Ruddle, Helen and O'Connor, Joyce (1992) A Model of Managed Co-operation : An evaluation of Co-Operation North's School and Youth Links Scheme. National College of Industrial Relations, Dublin. ISBN 0948297042Full text not available from this repository.
The three sister organisations of Co-Operation North, the Irish Peace Institute (IPI) and the Centre for International Co-Operation view managed co-operation as a significant and effective strategy in conflict resolution and in breaking down barriers between the two communities of Northern Ireland and the Republic of Ireland. The shared aim of these organisations is to change attitudes so that an environment may be created which is free of prejudice, fear and ignorance. The underlying premise is that understanding and goodwill are developed through co-operative activities in the economic, social and cultural spheres. This study examines the process of managed co-operation underlying the activities of these organisations and on identifying a model which may be applied in other conflictual situations. The study focuses on Co-Operation North and on one particular programme operated by this organisation - the School and Youth Links Exchange Schemes. The study explores the experiences and perceptions of young people from Northern Ireland and the Republic of Ireland who meet together in different kinds of exchange projects. It describes their pre-conceptions, views and attitudes in relation to each other prior to going on exchange and compares these with their views and attitudes following the exchange encounter. The expectations and hopes which the young participants have of the exchange are described and their concerns and anxieties prior to meeting their counterparts from across the border are highlighted. Through the use of a comparison group of young people who have never experienced an exchange, the study identifies the kind of changes in views and attitudes which such an experience can bring about. This part of the study also highlights the personal benefits and learning which occur through the exchange - as these are perceived both by the young participants themselves and their exchange leaders. Through a series of interviews with exchange leaders, the study identifies the key elements contributing to the success of an exchange and outlines the kinds of problems and challenges involved in this particular process of managed co-operation.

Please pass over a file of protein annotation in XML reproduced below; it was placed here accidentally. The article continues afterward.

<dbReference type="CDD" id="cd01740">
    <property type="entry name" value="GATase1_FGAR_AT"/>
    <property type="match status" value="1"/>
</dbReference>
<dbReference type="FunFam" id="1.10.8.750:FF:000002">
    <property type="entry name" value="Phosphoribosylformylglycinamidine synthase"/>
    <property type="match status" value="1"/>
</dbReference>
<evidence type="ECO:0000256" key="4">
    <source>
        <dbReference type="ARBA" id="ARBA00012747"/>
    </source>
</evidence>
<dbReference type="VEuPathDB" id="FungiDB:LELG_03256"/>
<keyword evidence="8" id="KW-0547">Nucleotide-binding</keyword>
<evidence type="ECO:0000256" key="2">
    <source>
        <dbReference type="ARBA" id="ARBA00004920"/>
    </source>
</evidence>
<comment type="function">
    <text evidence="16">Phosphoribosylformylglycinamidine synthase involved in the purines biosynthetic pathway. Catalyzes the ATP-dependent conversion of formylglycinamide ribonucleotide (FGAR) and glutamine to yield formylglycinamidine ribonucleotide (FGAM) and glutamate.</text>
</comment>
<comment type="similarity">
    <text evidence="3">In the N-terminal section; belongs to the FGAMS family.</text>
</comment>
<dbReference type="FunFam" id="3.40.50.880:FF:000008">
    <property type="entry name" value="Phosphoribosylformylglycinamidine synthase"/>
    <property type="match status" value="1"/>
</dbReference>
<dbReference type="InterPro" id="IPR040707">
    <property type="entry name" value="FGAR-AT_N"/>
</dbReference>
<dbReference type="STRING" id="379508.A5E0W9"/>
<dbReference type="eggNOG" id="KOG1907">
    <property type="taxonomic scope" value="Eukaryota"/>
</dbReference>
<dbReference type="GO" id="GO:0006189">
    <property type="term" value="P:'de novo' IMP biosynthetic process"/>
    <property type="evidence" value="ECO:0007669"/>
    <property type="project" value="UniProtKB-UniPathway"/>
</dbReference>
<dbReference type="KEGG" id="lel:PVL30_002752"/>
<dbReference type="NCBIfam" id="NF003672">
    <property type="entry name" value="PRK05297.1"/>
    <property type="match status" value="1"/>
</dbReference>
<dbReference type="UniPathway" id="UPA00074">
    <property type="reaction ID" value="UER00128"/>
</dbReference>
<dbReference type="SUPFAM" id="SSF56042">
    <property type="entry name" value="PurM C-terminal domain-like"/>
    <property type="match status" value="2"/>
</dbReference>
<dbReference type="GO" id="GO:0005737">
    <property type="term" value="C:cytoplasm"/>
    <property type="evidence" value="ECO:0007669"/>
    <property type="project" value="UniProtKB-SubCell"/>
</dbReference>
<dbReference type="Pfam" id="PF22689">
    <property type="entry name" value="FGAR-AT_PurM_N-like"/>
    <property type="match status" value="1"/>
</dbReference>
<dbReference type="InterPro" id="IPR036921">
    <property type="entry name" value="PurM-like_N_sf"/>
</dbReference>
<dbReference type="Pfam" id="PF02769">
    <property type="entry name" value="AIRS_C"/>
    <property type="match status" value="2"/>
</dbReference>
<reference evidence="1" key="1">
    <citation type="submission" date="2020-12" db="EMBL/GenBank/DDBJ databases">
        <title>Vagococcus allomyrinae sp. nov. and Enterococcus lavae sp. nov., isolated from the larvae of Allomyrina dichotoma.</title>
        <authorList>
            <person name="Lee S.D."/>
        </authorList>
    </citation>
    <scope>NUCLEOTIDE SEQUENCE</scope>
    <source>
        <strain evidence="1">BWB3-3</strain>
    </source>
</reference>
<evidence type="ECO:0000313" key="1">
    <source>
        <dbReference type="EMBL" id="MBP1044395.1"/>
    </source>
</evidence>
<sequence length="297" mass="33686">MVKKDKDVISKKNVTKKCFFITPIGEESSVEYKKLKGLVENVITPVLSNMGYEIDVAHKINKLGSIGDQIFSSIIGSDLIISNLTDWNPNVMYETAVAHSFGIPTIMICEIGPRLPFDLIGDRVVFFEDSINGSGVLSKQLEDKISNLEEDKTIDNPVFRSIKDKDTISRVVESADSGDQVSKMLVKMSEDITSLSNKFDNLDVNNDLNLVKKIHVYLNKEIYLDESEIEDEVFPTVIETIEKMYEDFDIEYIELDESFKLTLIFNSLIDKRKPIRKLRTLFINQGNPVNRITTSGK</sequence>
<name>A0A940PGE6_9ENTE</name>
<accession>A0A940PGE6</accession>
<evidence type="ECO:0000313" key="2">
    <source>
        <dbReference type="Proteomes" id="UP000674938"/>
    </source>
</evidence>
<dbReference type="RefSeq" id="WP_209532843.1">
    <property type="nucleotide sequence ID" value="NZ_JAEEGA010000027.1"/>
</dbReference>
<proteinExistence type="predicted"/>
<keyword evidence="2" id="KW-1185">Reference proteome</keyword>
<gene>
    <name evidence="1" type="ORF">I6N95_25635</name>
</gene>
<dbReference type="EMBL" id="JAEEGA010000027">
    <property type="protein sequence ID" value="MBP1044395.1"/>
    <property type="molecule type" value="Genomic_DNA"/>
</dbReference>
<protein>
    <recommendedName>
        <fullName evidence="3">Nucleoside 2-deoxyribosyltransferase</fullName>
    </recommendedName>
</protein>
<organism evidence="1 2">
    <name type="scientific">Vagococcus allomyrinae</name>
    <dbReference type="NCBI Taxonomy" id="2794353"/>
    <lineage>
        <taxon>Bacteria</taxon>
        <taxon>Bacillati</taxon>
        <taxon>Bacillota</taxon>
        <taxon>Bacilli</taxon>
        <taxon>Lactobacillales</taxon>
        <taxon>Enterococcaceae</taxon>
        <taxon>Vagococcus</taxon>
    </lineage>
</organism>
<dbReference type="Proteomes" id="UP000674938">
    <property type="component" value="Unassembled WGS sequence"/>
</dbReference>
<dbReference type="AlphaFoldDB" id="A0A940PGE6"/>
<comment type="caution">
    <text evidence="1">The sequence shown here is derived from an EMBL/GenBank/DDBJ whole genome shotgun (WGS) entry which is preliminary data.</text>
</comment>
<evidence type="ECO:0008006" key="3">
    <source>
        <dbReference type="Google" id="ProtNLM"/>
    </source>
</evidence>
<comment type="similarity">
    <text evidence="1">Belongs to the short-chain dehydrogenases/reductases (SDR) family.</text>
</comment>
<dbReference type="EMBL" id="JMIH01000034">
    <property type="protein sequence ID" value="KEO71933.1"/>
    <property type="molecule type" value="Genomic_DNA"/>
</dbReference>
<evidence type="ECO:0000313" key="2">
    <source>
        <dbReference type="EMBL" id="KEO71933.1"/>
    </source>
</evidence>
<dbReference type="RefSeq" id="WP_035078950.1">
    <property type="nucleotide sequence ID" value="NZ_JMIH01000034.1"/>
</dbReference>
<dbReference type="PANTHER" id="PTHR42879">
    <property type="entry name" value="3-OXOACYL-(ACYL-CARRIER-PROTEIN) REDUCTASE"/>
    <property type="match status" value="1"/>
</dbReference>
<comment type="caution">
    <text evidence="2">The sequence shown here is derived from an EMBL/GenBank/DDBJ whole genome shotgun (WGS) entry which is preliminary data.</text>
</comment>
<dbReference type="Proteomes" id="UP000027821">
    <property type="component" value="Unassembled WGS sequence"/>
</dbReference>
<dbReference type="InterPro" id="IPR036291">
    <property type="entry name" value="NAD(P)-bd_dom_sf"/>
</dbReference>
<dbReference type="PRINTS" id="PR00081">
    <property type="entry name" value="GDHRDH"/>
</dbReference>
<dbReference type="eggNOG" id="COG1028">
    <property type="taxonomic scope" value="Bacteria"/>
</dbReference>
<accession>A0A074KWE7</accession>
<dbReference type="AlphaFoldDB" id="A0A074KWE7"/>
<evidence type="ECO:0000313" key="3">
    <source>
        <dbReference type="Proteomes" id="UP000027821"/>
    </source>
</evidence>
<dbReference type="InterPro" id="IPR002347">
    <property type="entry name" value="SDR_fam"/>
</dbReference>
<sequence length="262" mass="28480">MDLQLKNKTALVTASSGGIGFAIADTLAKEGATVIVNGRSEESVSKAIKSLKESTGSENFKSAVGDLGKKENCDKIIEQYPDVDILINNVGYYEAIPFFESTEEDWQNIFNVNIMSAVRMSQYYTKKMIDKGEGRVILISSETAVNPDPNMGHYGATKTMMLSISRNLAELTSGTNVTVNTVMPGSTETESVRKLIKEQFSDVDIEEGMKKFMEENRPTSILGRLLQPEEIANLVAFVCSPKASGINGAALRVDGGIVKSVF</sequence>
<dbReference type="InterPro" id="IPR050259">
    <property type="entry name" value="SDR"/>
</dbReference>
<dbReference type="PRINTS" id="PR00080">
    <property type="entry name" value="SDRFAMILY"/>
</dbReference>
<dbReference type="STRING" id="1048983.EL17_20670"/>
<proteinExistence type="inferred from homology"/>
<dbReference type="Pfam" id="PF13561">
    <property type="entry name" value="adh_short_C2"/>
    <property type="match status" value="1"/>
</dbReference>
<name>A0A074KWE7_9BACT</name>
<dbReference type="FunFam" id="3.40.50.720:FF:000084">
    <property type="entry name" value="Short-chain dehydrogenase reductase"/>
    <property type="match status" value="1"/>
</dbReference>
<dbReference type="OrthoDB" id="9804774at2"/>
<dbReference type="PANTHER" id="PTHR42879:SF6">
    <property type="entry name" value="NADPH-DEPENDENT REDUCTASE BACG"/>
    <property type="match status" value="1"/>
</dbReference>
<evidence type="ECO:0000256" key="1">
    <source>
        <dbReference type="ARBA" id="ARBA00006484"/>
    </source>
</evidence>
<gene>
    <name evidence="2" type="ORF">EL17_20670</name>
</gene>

The activities in managed co-operation which are the object of this study must be viewed against a background of a conflict situation with two separate dimensions. The first dimension involves relationships between the two states of Northern Ireland and the Republic of Ireland, while the second dimension involves relationships between divided communities or traditions within Northern Ireland - the Catholic and Protestant communities and the Nationalist and Unionist traditions. The focus of the activities of Co-Operation North is primarily on inter-state rather than intra-state relationships.
|Subjects:||H Social Sciences > HD Industries. Land use. Labor > HD28 Management. Industrial Management > Conflict Resolution|
|Divisions:||Policy Research Centre|
|Depositing User:||CAOIMHE NI MHAICIN|
|Date Deposited:||08 Apr 2014 14:49|
|Last Modified:||11 Apr 2014 08:11|
Actions (login required)